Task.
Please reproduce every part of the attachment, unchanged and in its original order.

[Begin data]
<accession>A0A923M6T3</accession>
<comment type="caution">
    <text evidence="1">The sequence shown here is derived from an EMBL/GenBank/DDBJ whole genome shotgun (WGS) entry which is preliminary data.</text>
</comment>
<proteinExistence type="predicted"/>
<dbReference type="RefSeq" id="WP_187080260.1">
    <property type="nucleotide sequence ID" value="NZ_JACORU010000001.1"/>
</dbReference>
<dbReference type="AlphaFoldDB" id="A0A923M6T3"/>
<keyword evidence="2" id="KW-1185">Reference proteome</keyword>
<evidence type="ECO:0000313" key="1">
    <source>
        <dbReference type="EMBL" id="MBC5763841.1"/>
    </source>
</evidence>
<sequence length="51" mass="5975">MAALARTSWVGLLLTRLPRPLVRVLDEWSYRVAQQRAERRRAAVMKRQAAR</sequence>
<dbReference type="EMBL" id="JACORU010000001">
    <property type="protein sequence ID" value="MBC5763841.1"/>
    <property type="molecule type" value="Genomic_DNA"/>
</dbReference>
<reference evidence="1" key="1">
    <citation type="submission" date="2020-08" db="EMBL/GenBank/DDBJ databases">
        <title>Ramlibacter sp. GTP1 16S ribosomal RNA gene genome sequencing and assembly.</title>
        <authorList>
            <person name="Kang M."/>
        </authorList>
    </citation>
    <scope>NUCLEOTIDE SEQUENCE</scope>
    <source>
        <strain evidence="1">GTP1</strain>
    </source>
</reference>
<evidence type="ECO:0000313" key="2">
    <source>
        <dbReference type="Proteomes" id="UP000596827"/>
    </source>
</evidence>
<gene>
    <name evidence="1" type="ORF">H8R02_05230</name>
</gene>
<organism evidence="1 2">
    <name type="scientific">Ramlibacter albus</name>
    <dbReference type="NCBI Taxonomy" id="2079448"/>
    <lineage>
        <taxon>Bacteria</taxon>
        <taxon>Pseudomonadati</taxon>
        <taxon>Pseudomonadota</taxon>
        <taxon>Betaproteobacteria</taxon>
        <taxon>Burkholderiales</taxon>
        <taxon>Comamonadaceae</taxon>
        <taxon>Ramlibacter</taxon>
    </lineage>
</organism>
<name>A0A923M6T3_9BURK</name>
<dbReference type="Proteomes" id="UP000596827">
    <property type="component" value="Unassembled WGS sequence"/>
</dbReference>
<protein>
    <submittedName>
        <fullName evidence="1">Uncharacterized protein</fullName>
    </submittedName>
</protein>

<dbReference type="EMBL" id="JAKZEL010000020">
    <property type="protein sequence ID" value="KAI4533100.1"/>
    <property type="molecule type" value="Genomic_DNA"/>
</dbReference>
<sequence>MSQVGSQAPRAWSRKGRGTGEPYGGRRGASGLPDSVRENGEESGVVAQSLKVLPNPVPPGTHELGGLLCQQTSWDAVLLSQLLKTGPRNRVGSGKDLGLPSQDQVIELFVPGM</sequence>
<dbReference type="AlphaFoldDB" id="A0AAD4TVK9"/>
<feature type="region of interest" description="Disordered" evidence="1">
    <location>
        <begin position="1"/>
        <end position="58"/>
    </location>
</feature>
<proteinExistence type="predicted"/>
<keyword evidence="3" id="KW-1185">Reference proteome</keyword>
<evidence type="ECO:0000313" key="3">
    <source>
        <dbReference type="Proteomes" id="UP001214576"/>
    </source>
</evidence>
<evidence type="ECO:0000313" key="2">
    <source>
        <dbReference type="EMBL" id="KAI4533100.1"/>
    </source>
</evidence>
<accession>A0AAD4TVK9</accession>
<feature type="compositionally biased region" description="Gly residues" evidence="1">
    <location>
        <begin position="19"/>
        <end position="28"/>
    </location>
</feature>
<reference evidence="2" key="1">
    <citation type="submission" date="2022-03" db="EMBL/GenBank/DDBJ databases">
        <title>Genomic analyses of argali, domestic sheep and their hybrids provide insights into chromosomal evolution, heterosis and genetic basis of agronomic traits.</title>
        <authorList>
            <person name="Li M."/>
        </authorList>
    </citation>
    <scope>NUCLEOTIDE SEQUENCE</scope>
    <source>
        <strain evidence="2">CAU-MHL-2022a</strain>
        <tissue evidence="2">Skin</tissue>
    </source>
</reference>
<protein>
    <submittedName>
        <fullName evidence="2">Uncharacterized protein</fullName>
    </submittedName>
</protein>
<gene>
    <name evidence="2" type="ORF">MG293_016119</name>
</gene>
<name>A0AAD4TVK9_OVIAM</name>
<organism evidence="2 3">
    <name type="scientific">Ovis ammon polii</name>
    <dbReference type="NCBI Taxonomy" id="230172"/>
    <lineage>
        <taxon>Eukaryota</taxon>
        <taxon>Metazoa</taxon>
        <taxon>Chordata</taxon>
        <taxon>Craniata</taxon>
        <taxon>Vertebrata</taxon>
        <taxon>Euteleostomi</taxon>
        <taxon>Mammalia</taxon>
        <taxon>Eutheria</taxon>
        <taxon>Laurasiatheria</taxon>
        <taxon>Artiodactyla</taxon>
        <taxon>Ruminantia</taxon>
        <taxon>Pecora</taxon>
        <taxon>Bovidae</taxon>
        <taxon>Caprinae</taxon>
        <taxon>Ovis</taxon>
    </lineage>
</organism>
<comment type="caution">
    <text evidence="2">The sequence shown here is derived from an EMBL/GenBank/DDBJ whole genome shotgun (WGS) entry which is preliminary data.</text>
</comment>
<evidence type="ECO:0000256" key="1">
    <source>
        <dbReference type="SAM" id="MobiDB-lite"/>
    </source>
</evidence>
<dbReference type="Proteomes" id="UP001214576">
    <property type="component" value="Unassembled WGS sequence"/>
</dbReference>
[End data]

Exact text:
<accession>A0A923M6T3</accession>
<comment type="caution">
    <text evidence="1">The sequence shown here is derived from an EMBL/GenBank/DDBJ whole genome shotgun (WGS) entry which is preliminary data.</text>
</comment>
<proteinExistence type="predicted"/>
<dbReference type="RefSeq" id="WP_187080260.1">
    <property type="nucleotide sequence ID" value="NZ_JACORU010000001.1"/>
</dbReference>
<dbReference type="AlphaFoldDB" id="A0A923M6T3"/>
<keyword evidence="2" id="KW-1185">Reference proteome</keyword>
<evidence type="ECO:0000313" key="1">
    <source>
        <dbReference type="EMBL" id="MBC5763841.1"/>
    </source>
</evidence>
<sequence length="51" mass="5975">MAALARTSWVGLLLTRLPRPLVRVLDEWSYRVAQQRAERRRAAVMKRQAAR</sequence>
<dbReference type="EMBL" id="JACORU010000001">
    <property type="protein sequence ID" value="MBC5763841.1"/>
    <property type="molecule type" value="Genomic_DNA"/>
</dbReference>
<reference evidence="1" key="1">
    <citation type="submission" date="2020-08" db="EMBL/GenBank/DDBJ databases">
        <title>Ramlibacter sp. GTP1 16S ribosomal RNA gene genome sequencing and assembly.</title>
        <authorList>
            <person name="Kang M."/>
        </authorList>
    </citation>
    <scope>NUCLEOTIDE SEQUENCE</scope>
    <source>
        <strain evidence="1">GTP1</strain>
    </source>
</reference>
<evidence type="ECO:0000313" key="2">
    <source>
        <dbReference type="Proteomes" id="UP000596827"/>
    </source>
</evidence>
<gene>
    <name evidence="1" type="ORF">H8R02_05230</name>
</gene>
<organism evidence="1 2">
    <name type="scientific">Ramlibacter albus</name>
    <dbReference type="NCBI Taxonomy" id="2079448"/>
    <lineage>
        <taxon>Bacteria</taxon>
        <taxon>Pseudomonadati</taxon>
        <taxon>Pseudomonadota</taxon>
        <taxon>Betaproteobacteria</taxon>
        <taxon>Burkholderiales</taxon>
        <taxon>Comamonadaceae</taxon>
        <taxon>Ramlibacter</taxon>
    </lineage>
</organism>
<name>A0A923M6T3_9BURK</name>
<dbReference type="Proteomes" id="UP000596827">
    <property type="component" value="Unassembled WGS sequence"/>
</dbReference>
<protein>
    <submittedName>
        <fullName evidence="1">Uncharacterized protein</fullName>
    </submittedName>
</protein>

<dbReference type="EMBL" id="JAKZEL010000020">
    <property type="protein sequence ID" value="KAI4533100.1"/>
    <property type="molecule type" value="Genomic_DNA"/>
</dbReference>
<sequence>MSQVGSQAPRAWSRKGRGTGEPYGGRRGASGLPDSVRENGEESGVVAQSLKVLPNPVPPGTHELGGLLCQQTSWDAVLLSQLLKTGPRNRVGSGKDLGLPSQDQVIELFVPGM</sequence>
<dbReference type="AlphaFoldDB" id="A0AAD4TVK9"/>
<feature type="region of interest" description="Disordered" evidence="1">
    <location>
        <begin position="1"/>
        <end position="58"/>
    </location>
</feature>
<proteinExistence type="predicted"/>
<keyword evidence="3" id="KW-1185">Reference proteome</keyword>
<evidence type="ECO:0000313" key="3">
    <source>
        <dbReference type="Proteomes" id="UP001214576"/>
    </source>
</evidence>
<evidence type="ECO:0000313" key="2">
    <source>
        <dbReference type="EMBL" id="KAI4533100.1"/>
    </source>
</evidence>
<accession>A0AAD4TVK9</accession>
<feature type="compositionally biased region" description="Gly residues" evidence="1">
    <location>
        <begin position="19"/>
        <end position="28"/>
    </location>
</feature>
<reference evidence="2" key="1">
    <citation type="submission" date="2022-03" db="EMBL/GenBank/DDBJ databases">
        <title>Genomic analyses of argali, domestic sheep and their hybrids provide insights into chromosomal evolution, heterosis and genetic basis of agronomic traits.</title>
        <authorList>
            <person name="Li M."/>
        </authorList>
    </citation>
    <scope>NUCLEOTIDE SEQUENCE</scope>
    <source>
        <strain evidence="2">CAU-MHL-2022a</strain>
        <tissue evidence="2">Skin</tissue>
    </source>
</reference>
<protein>
    <submittedName>
        <fullName evidence="2">Uncharacterized protein</fullName>
    </submittedName>
</protein>
<gene>
    <name evidence="2" type="ORF">MG293_016119</name>
</gene>
<name>A0AAD4TVK9_OVIAM</name>
<organism evidence="2 3">
    <name type="scientific">Ovis ammon polii</name>
    <dbReference type="NCBI Taxonomy" id="230172"/>
    <lineage>
        <taxon>Eukaryota</taxon>
        <taxon>Metazoa</taxon>
        <taxon>Chordata</taxon>
        <taxon>Craniata</taxon>
        <taxon>Vertebrata</taxon>
        <taxon>Euteleostomi</taxon>
        <taxon>Mammalia</taxon>
        <taxon>Eutheria</taxon>
        <taxon>Laurasiatheria</taxon>
        <taxon>Artiodactyla</taxon>
        <taxon>Ruminantia</taxon>
        <taxon>Pecora</taxon>
        <taxon>Bovidae</taxon>
        <taxon>Caprinae</taxon>
        <taxon>Ovis</taxon>
    </lineage>
</organism>
<comment type="caution">
    <text evidence="2">The sequence shown here is derived from an EMBL/GenBank/DDBJ whole genome shotgun (WGS) entry which is preliminary data.</text>
</comment>
<evidence type="ECO:0000256" key="1">
    <source>
        <dbReference type="SAM" id="MobiDB-lite"/>
    </source>
</evidence>
<dbReference type="Proteomes" id="UP001214576">
    <property type="component" value="Unassembled WGS sequence"/>
</dbReference>